Scene From A Drought | Science | Smithsonian

Scene From A Drought

A trip to Texas shows the unexpected consequences of a severe drought

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A nearly dry horseshoe lake at Brazos Bend State Park, Texas (photo by Sarah Zielinski)

“What is this, rain? I was promised a drought,” I joked to a friend as we drove through ten seconds of drizzle this weekend in Houston. I needn’t have worried–the rest of the day was sunny and warm. It was a pleasant diversion from the cooler temperatures of a mid-Atlantic fall, but in Texas, warm and dry has become a real worry. The entire state is in the midst of an exceptionally bad drought, as you’ve probably read in the news. But what does that look like on the ground?

In Houston itself, there isn’t too much evidence of the drought. Sure, the lawns and plants may look a little brown in places, and there’s the occasional sign notifying people of watering restrictions. But if your vision of drought is wildfires or the Sahara Desert, you’re bound to be disappointed.

An alligator suns itself on the edge of Elm Lake (photo by Sarah Zielinski)

Even outside the city things don’t seem so bad at first glance. It’s a bit dusty, and the cows are munching on bits of grass in rather brown fields. When we started walking around Brazos Bend State Park, however, the drought quickly made itself known. One horseshoe lake had water and made a nice home for several alligators, but the other was full of dead vegetation and had only one tiny little patch of water, barely suitable for small birds looking for a drink. The park’s largest body of water, Elm Lake, which appears as a large patch of blue on a map of hiking trails, had shrunk around the edges and the shallow water was often covered in a nasty green algae. On the bright side, the alligators clustered near the water along the edge of the lake, which made them easy for us to find.

The effects of a drought come in ways we often don’t expect. Migrating birds will be fewer in Texas this year, and they’ll have fewer places to stop. That will give hunters fewer opportunities to pursue their hobby. Migrating monarch butterflies will find it more difficult to cross the state on their way to Mexico; they’ve already had a bad year, dealing with the drought in the spring and a cooler summer around the Great Lakes. Cattle ranchers have sold off parts of their herds; with grass and water scarce, and importing hay from other states expensive, they can’t afford to keep so many animals. The price of beef, and other foodstuffs, will likely rise. Even drought-tolerant plants are not immune from a drought this bad. Power generation, heavily dependent on water, could take a hit. Communities are opposing new projects that would use up the little water available.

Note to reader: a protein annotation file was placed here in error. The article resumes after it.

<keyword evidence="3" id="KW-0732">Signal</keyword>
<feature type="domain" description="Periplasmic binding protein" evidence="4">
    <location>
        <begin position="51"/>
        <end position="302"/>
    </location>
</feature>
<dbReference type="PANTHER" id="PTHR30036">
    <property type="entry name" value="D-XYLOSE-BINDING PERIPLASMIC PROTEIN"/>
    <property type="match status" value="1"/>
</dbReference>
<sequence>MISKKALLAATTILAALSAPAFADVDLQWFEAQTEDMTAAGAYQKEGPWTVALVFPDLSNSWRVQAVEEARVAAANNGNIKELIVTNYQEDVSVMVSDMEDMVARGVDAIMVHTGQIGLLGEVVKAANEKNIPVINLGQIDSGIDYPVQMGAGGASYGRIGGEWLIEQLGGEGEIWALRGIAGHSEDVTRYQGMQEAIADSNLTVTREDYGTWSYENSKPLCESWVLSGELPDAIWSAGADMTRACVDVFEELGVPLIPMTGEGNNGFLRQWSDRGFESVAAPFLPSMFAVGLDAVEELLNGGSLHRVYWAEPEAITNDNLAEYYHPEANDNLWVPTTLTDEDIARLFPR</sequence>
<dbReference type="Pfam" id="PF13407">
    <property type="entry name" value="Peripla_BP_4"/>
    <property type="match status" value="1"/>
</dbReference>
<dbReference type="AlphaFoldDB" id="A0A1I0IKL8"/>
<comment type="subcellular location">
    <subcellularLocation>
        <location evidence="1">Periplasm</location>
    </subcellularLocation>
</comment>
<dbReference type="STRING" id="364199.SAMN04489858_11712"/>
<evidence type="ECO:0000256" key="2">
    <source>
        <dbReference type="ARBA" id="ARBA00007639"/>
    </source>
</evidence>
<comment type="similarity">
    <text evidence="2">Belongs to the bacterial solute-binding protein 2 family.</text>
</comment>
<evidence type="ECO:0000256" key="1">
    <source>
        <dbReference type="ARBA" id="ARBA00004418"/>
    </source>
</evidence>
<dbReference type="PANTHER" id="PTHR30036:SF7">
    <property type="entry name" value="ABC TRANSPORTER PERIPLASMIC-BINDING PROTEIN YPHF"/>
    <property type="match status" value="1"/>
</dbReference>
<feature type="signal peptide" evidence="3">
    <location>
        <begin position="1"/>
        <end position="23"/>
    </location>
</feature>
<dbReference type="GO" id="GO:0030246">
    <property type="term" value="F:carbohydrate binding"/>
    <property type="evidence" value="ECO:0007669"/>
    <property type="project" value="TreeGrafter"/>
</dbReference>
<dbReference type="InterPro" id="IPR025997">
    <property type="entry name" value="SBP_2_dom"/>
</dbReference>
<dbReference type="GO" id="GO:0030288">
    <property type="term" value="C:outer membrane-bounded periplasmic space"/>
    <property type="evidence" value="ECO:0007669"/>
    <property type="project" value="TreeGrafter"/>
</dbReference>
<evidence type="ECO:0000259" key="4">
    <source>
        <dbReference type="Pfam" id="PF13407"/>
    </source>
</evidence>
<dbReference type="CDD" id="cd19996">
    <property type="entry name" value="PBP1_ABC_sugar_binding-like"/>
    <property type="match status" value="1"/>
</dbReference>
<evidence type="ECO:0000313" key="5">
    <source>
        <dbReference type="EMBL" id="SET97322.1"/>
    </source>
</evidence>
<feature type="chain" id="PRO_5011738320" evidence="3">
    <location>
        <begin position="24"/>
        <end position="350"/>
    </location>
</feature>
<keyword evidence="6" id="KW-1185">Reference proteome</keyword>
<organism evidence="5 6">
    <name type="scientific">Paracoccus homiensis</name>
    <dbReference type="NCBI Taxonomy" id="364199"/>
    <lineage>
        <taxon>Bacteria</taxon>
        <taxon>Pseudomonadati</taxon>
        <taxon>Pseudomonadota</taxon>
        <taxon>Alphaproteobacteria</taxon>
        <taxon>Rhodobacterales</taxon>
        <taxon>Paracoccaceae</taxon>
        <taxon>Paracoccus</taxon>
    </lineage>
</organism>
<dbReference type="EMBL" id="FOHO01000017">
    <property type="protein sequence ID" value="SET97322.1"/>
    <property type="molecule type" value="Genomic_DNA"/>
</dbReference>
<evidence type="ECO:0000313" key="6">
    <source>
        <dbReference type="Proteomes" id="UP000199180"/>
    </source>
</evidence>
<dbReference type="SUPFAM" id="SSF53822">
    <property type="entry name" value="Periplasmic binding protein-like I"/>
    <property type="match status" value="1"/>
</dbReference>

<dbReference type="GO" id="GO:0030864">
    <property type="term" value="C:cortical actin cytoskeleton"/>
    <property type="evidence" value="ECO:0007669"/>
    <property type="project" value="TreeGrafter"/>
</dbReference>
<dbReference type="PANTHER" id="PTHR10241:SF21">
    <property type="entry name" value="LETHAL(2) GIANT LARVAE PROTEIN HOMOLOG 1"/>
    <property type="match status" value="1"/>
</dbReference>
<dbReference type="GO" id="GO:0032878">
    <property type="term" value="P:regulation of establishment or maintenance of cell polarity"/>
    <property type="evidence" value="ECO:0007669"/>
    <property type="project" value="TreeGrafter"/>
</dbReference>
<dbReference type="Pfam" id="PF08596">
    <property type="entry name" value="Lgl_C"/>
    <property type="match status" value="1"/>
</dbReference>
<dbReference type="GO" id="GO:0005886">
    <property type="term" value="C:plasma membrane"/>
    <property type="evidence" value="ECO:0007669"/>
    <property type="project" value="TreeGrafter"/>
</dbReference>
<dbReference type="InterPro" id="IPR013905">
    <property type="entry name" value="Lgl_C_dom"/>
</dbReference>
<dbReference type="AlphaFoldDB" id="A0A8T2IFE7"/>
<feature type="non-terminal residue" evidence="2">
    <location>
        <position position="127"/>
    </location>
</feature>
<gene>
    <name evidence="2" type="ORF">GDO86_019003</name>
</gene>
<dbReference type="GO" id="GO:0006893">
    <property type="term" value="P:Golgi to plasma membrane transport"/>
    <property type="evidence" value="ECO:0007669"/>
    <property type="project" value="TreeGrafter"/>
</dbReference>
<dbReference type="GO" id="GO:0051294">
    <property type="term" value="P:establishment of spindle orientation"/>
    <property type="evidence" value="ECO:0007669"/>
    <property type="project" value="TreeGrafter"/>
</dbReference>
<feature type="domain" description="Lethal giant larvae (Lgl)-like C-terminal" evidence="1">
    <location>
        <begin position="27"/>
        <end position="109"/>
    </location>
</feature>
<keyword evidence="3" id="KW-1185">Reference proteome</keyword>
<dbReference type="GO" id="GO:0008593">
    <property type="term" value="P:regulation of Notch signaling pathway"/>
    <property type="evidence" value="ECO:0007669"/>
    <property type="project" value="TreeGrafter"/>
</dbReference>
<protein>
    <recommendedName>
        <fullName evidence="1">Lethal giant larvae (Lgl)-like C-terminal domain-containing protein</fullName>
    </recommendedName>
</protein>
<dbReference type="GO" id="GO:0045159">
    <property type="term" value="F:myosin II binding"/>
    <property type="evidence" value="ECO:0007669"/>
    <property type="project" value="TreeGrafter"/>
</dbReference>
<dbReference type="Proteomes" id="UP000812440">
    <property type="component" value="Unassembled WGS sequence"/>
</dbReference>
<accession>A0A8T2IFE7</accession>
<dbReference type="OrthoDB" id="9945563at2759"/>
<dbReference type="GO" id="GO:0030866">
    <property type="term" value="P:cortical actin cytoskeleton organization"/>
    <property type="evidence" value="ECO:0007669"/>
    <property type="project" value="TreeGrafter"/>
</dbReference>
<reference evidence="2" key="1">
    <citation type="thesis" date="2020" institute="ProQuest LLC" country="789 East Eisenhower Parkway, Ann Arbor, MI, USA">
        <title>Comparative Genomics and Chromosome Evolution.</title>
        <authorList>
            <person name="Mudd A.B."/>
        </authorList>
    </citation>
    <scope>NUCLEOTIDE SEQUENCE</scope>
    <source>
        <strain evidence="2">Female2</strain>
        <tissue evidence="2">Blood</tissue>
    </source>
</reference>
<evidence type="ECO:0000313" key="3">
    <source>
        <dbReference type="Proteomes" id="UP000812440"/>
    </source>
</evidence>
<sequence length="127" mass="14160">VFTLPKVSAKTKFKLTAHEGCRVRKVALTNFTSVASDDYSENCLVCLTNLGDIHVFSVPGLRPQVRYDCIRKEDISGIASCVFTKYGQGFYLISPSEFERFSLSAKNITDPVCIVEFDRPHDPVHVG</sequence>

The last 12 months have been the driest since record-keeping began in 1895. And a few inches of rain will do little to alleviate the precipitation backlog (26 inches in Central Texas). But Texas, even the United States, isn’t alone in this problem. Climate change will likely bring more droughts around the world. As I reported last year in Smithsonian:

Other regions—the Mediterranean, southern Africa, parts of South America and Asia—also face fresh-water shortages, perhaps outright crises. In the Andes Mountains of South America, glaciers are melting so quickly that millions of people in Peru, Bolivia and Ecuador are expected to lose a major source of fresh water by 2020. In southwestern Australia, which is in the midst of its worst drought in 750 years, fresh water is so scarce the city of Perth is building plants to remove the salt from seawater. More than one billion people around the world now live in water-stressed regions, according to the World Health Organization, a number that is expected to double by 2050, when an estimated nine billion people will inhabit the planet.

“There’s not enough fresh water to handle nine billion people at current consumption levels,” says Patricia Mulroy, a board member of the Colorado-based Water Research Foundation, which promotes the development of safe, affordable drinking water worldwide. People need a “fundamental, cultural attitude change about water supply in the Southwest,” she adds. “It’s not abundant, it’s not reliable, it’s not going to always be there.”

Water, either too much or too little, is one of the biggest problems we can blame on climate change. At least in places like the United States and Australia, there is enough money for a drought to be no more than an inconvenience. In other parts of the world, however, water problems are going to end in human deaths.

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About Sarah Zielinski
Sarah Zielinski

Sarah Zielinski is an award-winning science writer and editor. She is a contributing writer in science for Smithsonian.com and blogs at Wild Things, which appears on Science News.

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